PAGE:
Provisional results were announced late Friday for Guinea's first round of presidential elections, and a run-off between the two top-scoring candidates is planned for July 18.
Former Prime Minister Cellou Dalein Diallo won 39.72 percent of the vote in last Sunday's presidential poll, according to provisional results announced Friday.
Long-time opposition leader, Alpha Conde, came in second, winning 20.67 percent of votes.
The president of the electoral commission, Ben Sekou Sylla, says if these provisional results are confirmed by the Supreme Court, the two top-scorers, Diallo and Conde, will advance to a second round of elections. He says these results will be published and given to the Supreme Court, and he says the Guinean constitution gives candidates eight days to contest the results.
Conde's party said Saturday that it will challenge some of the results.
Last Sunday's poll was a landmark election for Guinea that many hope will mark the end to more than 50 years of dictatorial rule. The vote is meant to return the country to civilian government after a military junta seized power in December, 2008.
Despite fears of electoral violence, Sunday's vote was peaceful and the electoral commission said voter turnout was at 77 percent.
Observers applauded the emphasis by the candidates on national unity throughout the first round of campaigning. But many say ethnic and regional identities are still strong in Guinea and could prove influential as supporters square off behind the two remaining candidates. Violence, observers say, is still a possibility in the second round.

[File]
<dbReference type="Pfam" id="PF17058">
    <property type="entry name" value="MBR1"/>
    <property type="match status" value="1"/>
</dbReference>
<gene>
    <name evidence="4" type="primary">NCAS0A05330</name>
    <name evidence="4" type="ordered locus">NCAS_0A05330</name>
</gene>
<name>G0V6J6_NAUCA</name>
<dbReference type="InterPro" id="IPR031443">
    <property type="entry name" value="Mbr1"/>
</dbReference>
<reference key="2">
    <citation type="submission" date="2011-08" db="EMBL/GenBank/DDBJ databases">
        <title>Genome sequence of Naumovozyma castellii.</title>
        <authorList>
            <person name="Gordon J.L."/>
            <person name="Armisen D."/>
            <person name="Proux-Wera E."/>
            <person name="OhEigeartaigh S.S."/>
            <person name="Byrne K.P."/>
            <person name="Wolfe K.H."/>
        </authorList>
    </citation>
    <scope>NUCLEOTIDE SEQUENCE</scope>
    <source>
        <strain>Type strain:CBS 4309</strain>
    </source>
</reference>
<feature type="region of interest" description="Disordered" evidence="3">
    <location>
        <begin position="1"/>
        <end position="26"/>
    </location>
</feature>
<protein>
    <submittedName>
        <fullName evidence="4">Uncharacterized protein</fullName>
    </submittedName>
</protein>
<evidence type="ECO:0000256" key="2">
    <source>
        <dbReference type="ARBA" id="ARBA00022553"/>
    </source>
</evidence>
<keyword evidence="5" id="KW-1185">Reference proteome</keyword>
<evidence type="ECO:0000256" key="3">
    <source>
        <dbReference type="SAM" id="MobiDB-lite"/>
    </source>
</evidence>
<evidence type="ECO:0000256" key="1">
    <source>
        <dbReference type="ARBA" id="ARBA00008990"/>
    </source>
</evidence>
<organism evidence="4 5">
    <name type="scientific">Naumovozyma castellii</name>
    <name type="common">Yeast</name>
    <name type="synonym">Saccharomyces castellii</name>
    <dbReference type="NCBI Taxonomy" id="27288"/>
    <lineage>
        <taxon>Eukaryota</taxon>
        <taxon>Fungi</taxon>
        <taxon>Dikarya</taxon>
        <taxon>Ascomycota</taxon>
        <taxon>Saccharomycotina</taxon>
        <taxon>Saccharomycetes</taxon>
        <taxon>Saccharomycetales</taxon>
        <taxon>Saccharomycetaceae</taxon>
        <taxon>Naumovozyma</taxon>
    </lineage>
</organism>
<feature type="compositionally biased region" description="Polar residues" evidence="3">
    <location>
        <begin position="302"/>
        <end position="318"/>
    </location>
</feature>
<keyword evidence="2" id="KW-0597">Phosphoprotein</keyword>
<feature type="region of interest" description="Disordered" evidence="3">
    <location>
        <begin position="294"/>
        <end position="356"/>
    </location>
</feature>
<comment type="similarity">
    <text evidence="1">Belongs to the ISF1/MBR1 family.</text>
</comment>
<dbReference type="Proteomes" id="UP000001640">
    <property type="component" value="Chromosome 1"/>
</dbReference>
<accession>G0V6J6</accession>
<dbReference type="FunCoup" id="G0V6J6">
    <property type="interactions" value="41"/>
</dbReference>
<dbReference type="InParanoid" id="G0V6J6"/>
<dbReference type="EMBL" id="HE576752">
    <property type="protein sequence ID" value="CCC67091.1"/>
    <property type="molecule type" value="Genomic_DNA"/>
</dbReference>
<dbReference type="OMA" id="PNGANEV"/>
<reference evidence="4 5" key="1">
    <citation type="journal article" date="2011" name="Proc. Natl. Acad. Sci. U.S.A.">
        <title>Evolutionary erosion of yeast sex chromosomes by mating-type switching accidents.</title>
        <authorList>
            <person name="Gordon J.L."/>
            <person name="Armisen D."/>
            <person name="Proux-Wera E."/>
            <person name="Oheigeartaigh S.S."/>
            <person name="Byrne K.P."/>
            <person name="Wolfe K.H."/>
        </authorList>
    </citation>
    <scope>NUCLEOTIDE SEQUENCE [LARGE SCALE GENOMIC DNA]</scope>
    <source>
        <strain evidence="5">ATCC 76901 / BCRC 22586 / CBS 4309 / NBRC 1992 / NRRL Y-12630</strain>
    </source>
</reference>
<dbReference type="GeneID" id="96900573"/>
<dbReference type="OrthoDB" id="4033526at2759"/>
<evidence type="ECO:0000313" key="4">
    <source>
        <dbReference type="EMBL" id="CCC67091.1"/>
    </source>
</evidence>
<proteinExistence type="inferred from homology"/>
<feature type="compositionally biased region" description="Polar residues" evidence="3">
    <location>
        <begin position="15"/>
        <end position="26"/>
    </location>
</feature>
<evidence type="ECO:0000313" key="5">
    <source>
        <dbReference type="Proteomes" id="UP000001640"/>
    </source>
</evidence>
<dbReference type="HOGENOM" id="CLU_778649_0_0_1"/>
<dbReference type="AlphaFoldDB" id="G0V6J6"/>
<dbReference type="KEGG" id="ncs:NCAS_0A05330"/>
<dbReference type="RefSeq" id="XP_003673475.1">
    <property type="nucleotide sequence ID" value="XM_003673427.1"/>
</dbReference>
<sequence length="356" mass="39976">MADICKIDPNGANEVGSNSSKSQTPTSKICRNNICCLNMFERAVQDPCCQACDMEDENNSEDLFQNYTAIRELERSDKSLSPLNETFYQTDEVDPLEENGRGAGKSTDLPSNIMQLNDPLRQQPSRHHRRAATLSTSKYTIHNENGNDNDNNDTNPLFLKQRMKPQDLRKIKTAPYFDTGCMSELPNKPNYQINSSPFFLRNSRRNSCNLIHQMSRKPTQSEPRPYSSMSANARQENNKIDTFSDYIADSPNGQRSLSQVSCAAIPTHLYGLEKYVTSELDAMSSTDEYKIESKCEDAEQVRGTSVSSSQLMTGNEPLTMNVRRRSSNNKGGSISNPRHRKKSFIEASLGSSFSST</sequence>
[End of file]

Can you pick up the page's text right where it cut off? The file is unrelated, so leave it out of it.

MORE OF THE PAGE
But Diallo's campaign director, Fode Fofana, said this first round showed that Guineans can transcend regional and ethnic differences and he believes violence is unlikely during the run-off.
Fofana says our party's door is open to all Guineans. He says I congratulate all the other candidates. No one lost, he says, it is Guinea that has won. He says our party welcomes all Guineans to come together and bring this country out of misery. He says the Guinean paradox is that we are a country so rich in resources, but our people live in such misery. To move forward, he says, we must work together.
There were 24 candidates in the first round of voting, and the two remaining candidates represent two of Guinea's largest ethnicities. Diallo is from the Peul ethnicity, which makes up about 40 percent of Guinea's population. Conde is from the Malinke ethnicity, which makes up about 35 percent of Guinea's population.
Despite attempts at voter fraud and logistical challenges, international observers, from the United States, the European Union, the African Union and other bodies, largely applauded the first round of voting and have urged Guineans to remain calm and accept the results.
After nearly two years of tumultuous transition, observers say the days and weeks ahead are crucial to deciding Guinea's fate.